A study by the Association for Unmanned Vehicle Systems International predicts that the drone industry will add 100,000 jobs to the economy by 2025, with most of them in agriculture. Applications for drone technology will be widespread, with experts predicting their use in forest fire management, search and rescue operations and police and fire departments, among countless other areas. There also will be the need for tight security so the drones that can do so much good won’t be used to do harm.

Jobs in 5 years: Drone research and development, manufacturing, design and maintenance jobs, drone agricultural operators and trainers

Jobs in 10 years: Air traffic management system developers and operators for drones, drone security jobs, government regulatory jobs

Jobs in 20 years: Personal drone-related jobs, such as manufacturing, sales and marketing, training and maintenance

 

Industry: 3D Printing

3D printing made its mark at the 2014 Consumer Electronics Show, a bellwether of technological innovation, where it was the fifth most popular product category at the annual exhibition.

Though 3D printing—the printing of three-dimensional objects from digital data—has been around for decades, it’s starting to gain a foothold in the market as prices go down and possible applications go up. Entrepreneurs already are using 3D printers to create prototypes for their designs, something they used to have to outsource before waiting weeks to get their models.

“Very soon now, [3D printing] will replace a tremendous amount of customer manufacturing,” says Edward Gordon, workforce consultant and author of Future Jobs: Solving the Employment & Skills Crisis.

Today’s 3D printers can create objects from plastics, metals, paper, and even living cells, which means sometime in the not-too-distant future we could be printing cars, houses and transplant-ready organs. All these innovations will bring skilled positions into the workforce to support them from conception through fruition.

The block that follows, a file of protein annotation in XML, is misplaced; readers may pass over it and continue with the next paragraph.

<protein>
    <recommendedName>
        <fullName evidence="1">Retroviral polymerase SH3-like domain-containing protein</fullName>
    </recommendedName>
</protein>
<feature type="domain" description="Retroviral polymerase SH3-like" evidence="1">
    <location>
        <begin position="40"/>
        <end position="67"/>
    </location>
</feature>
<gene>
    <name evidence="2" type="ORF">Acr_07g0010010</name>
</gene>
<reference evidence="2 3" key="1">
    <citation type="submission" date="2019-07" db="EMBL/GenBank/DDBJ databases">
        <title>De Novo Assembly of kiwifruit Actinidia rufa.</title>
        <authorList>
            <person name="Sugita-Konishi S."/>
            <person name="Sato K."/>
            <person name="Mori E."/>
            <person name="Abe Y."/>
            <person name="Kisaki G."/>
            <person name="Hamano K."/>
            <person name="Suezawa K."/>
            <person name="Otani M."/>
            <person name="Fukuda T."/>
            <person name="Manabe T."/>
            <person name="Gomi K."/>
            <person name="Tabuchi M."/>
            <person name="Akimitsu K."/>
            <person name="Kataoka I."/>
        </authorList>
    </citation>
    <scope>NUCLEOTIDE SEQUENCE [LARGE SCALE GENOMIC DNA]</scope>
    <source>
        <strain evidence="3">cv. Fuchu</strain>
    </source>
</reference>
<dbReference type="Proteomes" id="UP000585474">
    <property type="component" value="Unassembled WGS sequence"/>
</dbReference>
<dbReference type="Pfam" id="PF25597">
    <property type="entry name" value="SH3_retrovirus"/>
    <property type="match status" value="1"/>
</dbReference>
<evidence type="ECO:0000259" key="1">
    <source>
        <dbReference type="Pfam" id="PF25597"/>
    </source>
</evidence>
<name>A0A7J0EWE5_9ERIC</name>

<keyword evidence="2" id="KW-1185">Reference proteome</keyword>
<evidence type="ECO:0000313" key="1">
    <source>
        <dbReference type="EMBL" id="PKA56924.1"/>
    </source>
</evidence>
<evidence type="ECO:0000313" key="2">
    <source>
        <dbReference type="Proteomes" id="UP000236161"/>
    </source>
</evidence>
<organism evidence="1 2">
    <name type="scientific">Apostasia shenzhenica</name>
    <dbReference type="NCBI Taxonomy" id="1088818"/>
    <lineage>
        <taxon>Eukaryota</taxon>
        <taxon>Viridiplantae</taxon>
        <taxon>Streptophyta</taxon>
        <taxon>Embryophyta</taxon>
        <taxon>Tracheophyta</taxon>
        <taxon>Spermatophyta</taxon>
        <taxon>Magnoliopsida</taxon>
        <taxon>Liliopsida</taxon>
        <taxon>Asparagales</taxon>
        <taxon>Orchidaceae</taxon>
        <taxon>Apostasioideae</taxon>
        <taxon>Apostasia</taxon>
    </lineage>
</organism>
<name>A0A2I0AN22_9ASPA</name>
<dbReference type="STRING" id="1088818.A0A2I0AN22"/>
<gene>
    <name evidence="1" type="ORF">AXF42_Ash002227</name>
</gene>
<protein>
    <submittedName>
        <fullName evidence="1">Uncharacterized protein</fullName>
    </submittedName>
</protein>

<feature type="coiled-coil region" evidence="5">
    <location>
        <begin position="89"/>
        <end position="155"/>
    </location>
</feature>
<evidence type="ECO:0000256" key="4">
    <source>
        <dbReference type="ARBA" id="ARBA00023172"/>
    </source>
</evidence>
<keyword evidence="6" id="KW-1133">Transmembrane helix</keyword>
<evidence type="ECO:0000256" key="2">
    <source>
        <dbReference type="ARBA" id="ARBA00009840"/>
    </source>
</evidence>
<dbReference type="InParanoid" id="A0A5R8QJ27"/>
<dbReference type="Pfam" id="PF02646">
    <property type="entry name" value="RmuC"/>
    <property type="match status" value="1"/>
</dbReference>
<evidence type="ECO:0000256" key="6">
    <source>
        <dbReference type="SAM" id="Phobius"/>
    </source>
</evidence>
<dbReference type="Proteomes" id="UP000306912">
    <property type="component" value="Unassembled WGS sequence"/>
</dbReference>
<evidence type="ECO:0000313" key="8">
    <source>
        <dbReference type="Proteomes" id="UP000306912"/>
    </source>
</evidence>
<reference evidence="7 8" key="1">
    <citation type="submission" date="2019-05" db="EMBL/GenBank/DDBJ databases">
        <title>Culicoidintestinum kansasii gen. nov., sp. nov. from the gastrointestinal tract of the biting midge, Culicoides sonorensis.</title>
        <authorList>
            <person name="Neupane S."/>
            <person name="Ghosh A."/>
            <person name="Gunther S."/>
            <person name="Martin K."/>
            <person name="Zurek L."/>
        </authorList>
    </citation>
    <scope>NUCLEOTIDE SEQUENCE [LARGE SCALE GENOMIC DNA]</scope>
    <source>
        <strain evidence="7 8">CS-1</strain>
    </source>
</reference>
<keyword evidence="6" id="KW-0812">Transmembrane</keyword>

Jobs in 5 years: 3D structure printing-related jobs, including 3D designers and modelers, engineers, architects, application and software designers

Jobs in 10 years: Biotechnology positions to support 3D medical-related printing

Jobs in 20 years: 3D food printing-related positions, such as manufacturers, suppliers and equipment maintenance jobs

 

Industry: Health care

Health care has been hot news in recent years. Between rising obesity rates and soaring health care costs, there are plenty of challenges to go around. There’s a bright side, though: new jobs.

“While we’re creating lots of problems with our sedentary lifestyle, we’re also creating opportunities,” says Frey. “Our ability to monitor our own health will ramp up exponentially.”

Frey envisions a future where wearable medical devices, run by—what else—sensors, will regulate our body temperature, blood pressure, heart rate and even the chemical composition of our sweat to give a real-time analysis of our state of health. The future, he believes, will be more data driven and self-managed as technology empowers individuals to provide their own high-quality health care. The result will be new jobs in creating and managing these innovations as they become mainstream.